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What neurobiology cannot tell us about addiction

Authors

  • Harold Kalant

    Corresponding author
    1. Department of Pharmacology, University of Toronto, Toronto, Canada and
    2. Centre for Addiction and Mental Health, Toronto, Canada
      Harold Kalant, Department of Pharmacology, Medical Sciences Building, 1 King's College Circle, University of Toronto, Toronto, Canada M5S 1A8. E-mail: harold.kalant@utoronto.ca
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Harold Kalant, Department of Pharmacology, Medical Sciences Building, 1 King's College Circle, University of Toronto, Toronto, Canada M5S 1A8. E-mail: harold.kalant@utoronto.ca

ABSTRACT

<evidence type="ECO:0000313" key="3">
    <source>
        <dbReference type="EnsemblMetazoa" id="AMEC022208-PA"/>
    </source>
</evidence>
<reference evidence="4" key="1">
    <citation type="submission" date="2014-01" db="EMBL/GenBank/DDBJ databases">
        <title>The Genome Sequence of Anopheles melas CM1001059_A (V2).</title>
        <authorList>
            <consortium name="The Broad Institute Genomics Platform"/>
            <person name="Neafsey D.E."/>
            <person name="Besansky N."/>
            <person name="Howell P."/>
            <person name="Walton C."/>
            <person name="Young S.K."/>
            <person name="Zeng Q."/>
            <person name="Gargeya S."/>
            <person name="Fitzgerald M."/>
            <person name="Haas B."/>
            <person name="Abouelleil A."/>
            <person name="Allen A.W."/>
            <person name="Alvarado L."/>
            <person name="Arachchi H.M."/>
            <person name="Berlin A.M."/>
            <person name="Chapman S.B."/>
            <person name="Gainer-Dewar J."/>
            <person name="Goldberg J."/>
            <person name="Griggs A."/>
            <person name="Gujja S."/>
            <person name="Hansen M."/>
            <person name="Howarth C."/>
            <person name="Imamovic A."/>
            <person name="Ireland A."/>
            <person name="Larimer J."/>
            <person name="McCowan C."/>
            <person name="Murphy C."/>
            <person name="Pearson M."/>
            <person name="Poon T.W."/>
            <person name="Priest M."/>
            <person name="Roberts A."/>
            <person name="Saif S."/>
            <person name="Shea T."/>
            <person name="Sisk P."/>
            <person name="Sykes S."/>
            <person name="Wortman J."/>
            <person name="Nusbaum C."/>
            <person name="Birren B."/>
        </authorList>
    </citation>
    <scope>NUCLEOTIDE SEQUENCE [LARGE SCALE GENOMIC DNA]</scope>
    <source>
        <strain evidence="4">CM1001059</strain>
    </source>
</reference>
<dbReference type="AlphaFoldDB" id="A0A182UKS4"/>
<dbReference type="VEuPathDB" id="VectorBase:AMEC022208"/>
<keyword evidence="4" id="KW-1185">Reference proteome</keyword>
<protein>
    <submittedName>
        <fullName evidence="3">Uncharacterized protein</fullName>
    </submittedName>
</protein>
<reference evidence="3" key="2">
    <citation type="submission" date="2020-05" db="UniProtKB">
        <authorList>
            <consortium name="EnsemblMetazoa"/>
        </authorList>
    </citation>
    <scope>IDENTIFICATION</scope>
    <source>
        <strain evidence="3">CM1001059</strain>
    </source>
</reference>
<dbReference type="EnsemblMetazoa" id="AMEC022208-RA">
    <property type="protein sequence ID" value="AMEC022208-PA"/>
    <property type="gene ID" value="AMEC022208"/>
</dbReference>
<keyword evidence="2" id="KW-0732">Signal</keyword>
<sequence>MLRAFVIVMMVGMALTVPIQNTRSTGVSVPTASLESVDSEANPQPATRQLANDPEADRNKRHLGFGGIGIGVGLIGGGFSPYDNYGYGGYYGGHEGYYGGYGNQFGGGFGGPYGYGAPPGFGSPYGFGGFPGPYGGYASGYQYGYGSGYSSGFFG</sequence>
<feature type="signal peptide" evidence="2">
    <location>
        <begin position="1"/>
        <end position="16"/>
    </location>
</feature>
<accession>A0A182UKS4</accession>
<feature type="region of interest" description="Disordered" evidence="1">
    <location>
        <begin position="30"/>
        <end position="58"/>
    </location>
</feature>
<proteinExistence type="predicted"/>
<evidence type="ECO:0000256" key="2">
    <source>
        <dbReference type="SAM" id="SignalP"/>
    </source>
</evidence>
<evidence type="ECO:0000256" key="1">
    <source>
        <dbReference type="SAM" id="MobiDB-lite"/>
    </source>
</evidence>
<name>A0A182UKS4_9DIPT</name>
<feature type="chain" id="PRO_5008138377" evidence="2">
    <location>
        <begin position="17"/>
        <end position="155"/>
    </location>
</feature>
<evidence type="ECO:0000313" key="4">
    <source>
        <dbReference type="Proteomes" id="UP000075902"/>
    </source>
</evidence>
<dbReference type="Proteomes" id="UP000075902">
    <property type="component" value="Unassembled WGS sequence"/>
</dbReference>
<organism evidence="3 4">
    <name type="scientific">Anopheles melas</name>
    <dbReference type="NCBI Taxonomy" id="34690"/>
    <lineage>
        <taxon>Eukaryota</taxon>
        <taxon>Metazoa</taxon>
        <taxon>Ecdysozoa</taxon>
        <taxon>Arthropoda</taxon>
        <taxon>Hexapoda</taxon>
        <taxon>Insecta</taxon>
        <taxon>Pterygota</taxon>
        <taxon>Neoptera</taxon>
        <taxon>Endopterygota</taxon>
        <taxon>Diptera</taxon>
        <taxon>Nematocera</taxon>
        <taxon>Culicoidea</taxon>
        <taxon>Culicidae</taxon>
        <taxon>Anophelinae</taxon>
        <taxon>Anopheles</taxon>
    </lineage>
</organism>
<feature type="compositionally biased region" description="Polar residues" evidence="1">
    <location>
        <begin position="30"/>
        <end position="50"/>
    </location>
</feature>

Molecular neurobiological studies have yielded enormous amounts of valuable information about neuronal response mechanisms and their adaptive changes. However, in relation to addiction this information is of limited value because almost every cell function appears to be involved. Thus it tells us only that neurons adapt to ‘addictive drugs’ as they do to all sorts of other functional disturbances. This information may be of limited help in the development of potential auxiliary agents for treatment of addiction. However, a reductionist approach which attempts to analyse addiction at ever finer levels of structure and function, is inherently incapable of explaining what causes these mechanisms to be brought into play in some cases and not in others, or by self-administration of a drug but not by passive exposure. There is abundant evidence that psychological, social, economic and specific situational factors play important roles in initiating addiction, in addition to genetic and other biological factors. Therefore, if we hope to be able to make predictions at any but a statistical level, or to develop effective means of prevention, it is necessary to devise appropriate integrative approaches to the study of addiction, rather than pursue an ever-finer reductive approach which leads steadily farther away from the complex interaction of drug, user, environment and specific situations that characterizes the problem in humans.

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